JARDINE

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Tell me a little bit about yourself and your background…

I was born in Sydney in a leafy suburb where I spent a lot of time in the garden, sowing seeds and picking flowers but also making theme parks out of bark chips complete with waterslides for beetles. I'm not sure that beetles enjoyed my theme parks as much as I enjoyed creating them but there you go. I've always loved making things, I suspect it comes from watching both of my very practical parents mend and build things as needed. My mum has great drive and passion for a project and my dad has an incredible mind and hands for building things. I used to make all sorts of weird things like holiday houses out of cardboard boxes for pigeons and king parrots (I never managed to get one in the house but had an elaborate plan with birdseed and a door flap attached to a string with me waiting about 2 meters away thinking I could lure a bird friend), a paddle pop stick stable for toy horses, paper quilling, cross stitch etc. We were also really lucky to have horses growing up and I spent most of my weekends riding and camping in the bush, spending a lot of time out in nature was very influential. I fell into floristry by chance really after making it through 3.5 years of a 5 year degree in Sports Science and Nutrition. I signed up to do a one day per week floristry course at Tafe on a whim, thinking it would be a fun creative thing to do and as soon as I started going to the flower markets and meeting the growers I was hooked. That was nearly a decade ago, I've had my own floristry business for 8 years now.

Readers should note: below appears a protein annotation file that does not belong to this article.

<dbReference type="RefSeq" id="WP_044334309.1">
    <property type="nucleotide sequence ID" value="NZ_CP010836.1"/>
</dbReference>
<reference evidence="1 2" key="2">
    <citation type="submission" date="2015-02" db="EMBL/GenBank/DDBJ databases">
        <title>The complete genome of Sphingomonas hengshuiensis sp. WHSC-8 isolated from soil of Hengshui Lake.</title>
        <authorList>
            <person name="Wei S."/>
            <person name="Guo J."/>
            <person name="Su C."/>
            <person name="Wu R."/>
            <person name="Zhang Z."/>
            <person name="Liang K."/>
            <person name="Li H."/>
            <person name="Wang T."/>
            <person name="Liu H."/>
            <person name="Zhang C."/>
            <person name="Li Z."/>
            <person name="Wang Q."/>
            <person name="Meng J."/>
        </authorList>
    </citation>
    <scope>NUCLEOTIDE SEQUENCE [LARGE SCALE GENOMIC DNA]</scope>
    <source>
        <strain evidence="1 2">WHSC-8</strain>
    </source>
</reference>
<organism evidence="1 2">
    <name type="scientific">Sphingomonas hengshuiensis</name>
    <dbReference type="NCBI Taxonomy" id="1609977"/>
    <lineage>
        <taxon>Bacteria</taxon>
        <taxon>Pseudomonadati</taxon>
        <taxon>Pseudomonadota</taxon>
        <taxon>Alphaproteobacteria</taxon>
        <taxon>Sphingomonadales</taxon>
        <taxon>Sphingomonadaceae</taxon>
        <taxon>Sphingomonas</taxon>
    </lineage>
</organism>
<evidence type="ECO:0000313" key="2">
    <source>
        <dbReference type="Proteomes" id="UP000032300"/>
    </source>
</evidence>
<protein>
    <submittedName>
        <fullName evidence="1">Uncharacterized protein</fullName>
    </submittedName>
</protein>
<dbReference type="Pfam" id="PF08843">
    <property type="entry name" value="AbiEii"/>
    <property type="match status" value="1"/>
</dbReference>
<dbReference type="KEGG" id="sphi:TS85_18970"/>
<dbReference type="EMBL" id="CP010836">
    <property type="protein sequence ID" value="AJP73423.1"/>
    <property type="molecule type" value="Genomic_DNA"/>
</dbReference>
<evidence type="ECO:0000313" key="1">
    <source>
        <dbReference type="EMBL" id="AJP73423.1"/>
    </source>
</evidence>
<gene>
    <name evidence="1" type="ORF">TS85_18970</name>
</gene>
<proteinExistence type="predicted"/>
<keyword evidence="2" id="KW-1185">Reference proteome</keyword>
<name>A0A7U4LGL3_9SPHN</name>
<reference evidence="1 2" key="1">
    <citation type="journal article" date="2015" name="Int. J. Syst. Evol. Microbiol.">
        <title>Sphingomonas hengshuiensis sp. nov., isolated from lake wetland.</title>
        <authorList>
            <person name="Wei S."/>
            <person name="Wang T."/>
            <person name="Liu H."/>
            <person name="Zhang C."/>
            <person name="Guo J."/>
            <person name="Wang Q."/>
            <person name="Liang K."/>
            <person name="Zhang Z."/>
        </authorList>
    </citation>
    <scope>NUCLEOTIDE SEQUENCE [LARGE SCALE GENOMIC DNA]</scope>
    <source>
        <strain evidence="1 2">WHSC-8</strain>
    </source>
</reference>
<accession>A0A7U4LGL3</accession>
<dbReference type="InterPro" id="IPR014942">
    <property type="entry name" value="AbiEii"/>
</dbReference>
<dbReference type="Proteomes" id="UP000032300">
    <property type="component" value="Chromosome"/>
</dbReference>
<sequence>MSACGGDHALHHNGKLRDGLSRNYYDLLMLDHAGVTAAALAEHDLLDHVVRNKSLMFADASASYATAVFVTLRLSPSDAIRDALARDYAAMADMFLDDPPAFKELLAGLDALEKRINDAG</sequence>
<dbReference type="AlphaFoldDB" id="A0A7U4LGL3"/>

I split my time between Sydney and Southern Tasmania. I started my business in Sydney and most of the events I work on are there with more and more work taking off in Tassie where we bought a house on 25 acres and are dabbling in the world's tiniest bit of flower growing (tiny height of flowers and tiny volume, I grew some anemone this year that were 3cm tall). 

What influences your craft?

Nature foremost, romance, other sensory considerations like scent, touch, sound (I love the rustling sound of dried wheat or the gentle rattle of poppy seed heads so much), the amazing community of florists and flower growers in Australia and around the world.

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Sustainability in the flower industry means...